U Street & Black Heroes

U Street was a cultural center in the past and is so again.  It was where Duke Ellington played.  For a while it was the biggest and most prosperous black community area in the U.S.   It fell on hard times in the 1960s, but recently has bounced back. 

My friend Victor bought a townhouse in that neighborhood about fifteen years ago.  He got a really good deal on the place, but the neighborhood wasn’t nice back then.  We went to dinner at his house one time and somebody set a car on fire a couple of houses down from his.  Victor assured us that this had never happened before and it evidently was an abandoned car.   The fire was set more out of boredom than malice.  Still, it is not something you see every day and it is an unpleasant smell.  Things are much better now. A big plus is the Green Line Metro stop.   Development follows the Metro in the suburbs and redevelopment comes to neighborhoods near city Metro stops.  

At the Metro stop is the African American Civil War Monument.  It looks a little out of place.  Most civil war monuments are in the midst of fields and forests.   This one is a little cramped in the city, surrounded by streets and pavement.   There was not very much to see at the monument itself.  I walked around a couple of times, but there was a sign for a museum a couple blocks away, so I walked up there.

The museum was worth the trip because of Hari, one of the curators.   He had an obvious love for the history and a knowledge that went along with that.   He told me that around 10% of the Union Army was made up of African Americans.   They were often employed in reconnaissance and what today we would call counter insurgency.   They protected the camps and the supply lines.  It is a crucial and very dangerous task, but one that by its nature is largely done away from the main body in relative obscurity.   You can read more re the museum at www.afroamcivilwar.org.   It is worth going to see.  It covers a neglected part of our American history.  We should remember bravery and honor sacrifice.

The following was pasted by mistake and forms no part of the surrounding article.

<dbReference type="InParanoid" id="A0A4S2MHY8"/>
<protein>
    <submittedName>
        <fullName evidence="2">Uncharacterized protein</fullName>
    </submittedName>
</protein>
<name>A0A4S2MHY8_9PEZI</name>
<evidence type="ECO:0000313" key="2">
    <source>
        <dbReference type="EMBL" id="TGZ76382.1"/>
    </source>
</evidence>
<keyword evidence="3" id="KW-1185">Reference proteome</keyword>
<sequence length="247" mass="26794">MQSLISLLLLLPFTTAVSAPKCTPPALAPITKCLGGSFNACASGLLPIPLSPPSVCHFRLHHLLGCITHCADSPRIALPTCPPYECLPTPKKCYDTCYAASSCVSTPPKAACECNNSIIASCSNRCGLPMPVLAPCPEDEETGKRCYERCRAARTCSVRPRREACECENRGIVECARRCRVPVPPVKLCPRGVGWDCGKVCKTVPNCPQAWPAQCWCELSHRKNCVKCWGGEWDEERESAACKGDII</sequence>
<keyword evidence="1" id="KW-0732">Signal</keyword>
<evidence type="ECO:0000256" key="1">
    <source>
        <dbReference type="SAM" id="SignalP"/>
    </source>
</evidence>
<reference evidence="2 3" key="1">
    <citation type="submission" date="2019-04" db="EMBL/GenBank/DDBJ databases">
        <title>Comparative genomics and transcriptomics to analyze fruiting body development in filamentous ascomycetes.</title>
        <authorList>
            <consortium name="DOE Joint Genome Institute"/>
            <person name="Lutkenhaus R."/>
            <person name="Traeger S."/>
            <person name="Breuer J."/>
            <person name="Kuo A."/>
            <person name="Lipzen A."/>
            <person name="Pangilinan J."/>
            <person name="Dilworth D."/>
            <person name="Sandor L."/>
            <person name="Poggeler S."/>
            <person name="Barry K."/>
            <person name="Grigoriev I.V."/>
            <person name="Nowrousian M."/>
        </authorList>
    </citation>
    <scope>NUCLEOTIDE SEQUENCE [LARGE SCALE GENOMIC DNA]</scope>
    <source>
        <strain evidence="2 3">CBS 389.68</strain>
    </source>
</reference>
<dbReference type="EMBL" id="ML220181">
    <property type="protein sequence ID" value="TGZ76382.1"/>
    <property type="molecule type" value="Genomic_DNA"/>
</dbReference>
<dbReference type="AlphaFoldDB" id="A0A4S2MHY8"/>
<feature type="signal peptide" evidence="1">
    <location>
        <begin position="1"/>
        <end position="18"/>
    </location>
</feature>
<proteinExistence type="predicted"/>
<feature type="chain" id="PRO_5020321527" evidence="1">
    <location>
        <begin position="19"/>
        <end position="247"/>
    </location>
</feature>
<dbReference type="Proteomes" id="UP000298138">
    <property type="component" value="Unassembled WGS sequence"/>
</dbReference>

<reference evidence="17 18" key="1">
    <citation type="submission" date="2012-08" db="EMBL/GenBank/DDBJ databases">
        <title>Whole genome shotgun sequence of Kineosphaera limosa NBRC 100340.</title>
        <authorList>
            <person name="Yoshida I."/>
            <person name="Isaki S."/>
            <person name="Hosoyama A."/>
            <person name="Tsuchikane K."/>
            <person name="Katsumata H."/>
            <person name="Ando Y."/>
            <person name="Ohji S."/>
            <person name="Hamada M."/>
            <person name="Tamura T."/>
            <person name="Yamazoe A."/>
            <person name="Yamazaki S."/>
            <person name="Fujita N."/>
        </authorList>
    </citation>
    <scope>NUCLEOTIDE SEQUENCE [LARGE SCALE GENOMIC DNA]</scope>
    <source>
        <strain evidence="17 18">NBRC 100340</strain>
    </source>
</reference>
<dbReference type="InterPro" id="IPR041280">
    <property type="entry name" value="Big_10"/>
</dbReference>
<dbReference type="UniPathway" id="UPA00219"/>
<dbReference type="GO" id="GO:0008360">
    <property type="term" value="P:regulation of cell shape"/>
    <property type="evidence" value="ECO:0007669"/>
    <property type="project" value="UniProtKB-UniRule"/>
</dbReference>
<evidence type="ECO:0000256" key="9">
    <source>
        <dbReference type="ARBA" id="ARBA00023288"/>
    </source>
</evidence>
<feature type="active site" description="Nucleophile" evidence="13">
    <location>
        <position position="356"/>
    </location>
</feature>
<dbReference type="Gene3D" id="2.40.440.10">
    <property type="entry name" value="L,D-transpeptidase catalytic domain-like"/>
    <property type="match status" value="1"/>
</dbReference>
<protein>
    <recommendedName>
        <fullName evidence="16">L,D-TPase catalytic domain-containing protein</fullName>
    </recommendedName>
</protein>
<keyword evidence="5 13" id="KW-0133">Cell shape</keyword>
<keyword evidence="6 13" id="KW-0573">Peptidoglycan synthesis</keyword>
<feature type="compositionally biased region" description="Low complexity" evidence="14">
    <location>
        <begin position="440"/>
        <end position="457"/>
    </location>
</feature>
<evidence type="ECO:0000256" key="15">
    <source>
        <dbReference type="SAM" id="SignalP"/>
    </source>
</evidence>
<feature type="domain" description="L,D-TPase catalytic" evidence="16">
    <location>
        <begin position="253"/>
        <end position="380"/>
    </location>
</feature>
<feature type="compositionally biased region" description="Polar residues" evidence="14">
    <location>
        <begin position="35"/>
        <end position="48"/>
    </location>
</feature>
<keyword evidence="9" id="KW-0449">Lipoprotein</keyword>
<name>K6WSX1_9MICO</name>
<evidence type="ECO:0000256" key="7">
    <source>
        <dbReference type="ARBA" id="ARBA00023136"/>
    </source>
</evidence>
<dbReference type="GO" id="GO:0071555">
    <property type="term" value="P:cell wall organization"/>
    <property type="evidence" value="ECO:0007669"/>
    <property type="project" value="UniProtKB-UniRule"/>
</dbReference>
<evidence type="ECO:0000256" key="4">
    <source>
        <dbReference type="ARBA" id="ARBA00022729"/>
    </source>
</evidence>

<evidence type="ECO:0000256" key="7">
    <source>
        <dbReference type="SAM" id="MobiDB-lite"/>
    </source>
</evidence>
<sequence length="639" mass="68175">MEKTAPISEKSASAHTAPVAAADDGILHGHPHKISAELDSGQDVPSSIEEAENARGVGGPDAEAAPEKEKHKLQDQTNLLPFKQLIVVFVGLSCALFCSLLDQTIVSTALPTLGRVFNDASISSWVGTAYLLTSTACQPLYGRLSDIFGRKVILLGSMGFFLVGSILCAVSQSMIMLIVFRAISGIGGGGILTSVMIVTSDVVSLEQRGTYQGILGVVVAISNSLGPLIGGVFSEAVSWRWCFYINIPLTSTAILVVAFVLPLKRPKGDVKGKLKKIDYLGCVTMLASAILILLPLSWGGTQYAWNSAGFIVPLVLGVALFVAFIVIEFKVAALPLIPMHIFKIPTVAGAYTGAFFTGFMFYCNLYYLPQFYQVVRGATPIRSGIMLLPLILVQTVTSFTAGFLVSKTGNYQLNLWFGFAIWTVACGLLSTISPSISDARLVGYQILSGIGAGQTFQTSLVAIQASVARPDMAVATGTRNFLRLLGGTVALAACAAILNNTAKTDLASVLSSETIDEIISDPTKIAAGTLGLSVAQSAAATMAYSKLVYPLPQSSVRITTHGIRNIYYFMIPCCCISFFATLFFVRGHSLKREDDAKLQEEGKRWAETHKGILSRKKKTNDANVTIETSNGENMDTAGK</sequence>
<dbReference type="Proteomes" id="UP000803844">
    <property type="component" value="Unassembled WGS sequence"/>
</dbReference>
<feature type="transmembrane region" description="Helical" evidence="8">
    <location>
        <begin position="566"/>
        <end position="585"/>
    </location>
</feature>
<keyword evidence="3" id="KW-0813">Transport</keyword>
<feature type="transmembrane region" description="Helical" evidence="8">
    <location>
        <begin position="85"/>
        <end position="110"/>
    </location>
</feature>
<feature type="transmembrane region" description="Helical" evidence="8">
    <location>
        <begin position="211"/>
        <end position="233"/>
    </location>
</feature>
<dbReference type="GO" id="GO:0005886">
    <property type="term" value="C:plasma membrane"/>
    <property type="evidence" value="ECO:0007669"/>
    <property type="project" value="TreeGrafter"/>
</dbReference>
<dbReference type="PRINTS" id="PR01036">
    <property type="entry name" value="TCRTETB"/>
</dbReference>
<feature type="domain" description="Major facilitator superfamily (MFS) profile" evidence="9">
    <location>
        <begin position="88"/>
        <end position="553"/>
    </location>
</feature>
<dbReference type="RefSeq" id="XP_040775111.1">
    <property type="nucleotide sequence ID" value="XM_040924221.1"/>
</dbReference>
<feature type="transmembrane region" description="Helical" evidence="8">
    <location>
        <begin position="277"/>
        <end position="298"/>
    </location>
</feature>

Hari told me about a John Wells Jefferson, who was a colonel in the 8th Wisconsin Infantry, raised Wisconsin in 1861 and served primarily in the Mississippi Valley.  Jefferson was a descendant of Sally Hemmings and probably Thomas Jefferson (DNA evidence has recently indicated that Sally Hemming’s children were at least related to Jefferson).  John W. Jefferson was part African American, but passed as white, according to what Hari told me.  The connection is with Chrissy’s ancestor, who was with a Wisconsin regiment during the Civil War. I don’t know if he was in the 8th Wisconsin.  He wrote a series of letters home.  The originals are in Norwegian (the family had immigrated from Norway to Wisconsin only a couple years before). I saw translations but I don’t remember the details.  I will have to find the letters and see what I can find out.

I also saw Ben’s Chili Bowl.  It has been more popular since Barack Obama went in there for a bowl of Chili.  I like chili, but there was a big crowd so I didn’t go in.  I wasn’t that hungry.  Anyway, I have to be careful with chili.  I don’t get along with the commonly used chili spice – cumin. I cannot really taste it, but it gives me awful heartburn and is better avoided.

Above is the equestrian statue of Winfield Scott Hancock, one of the heroes of Gettysburg.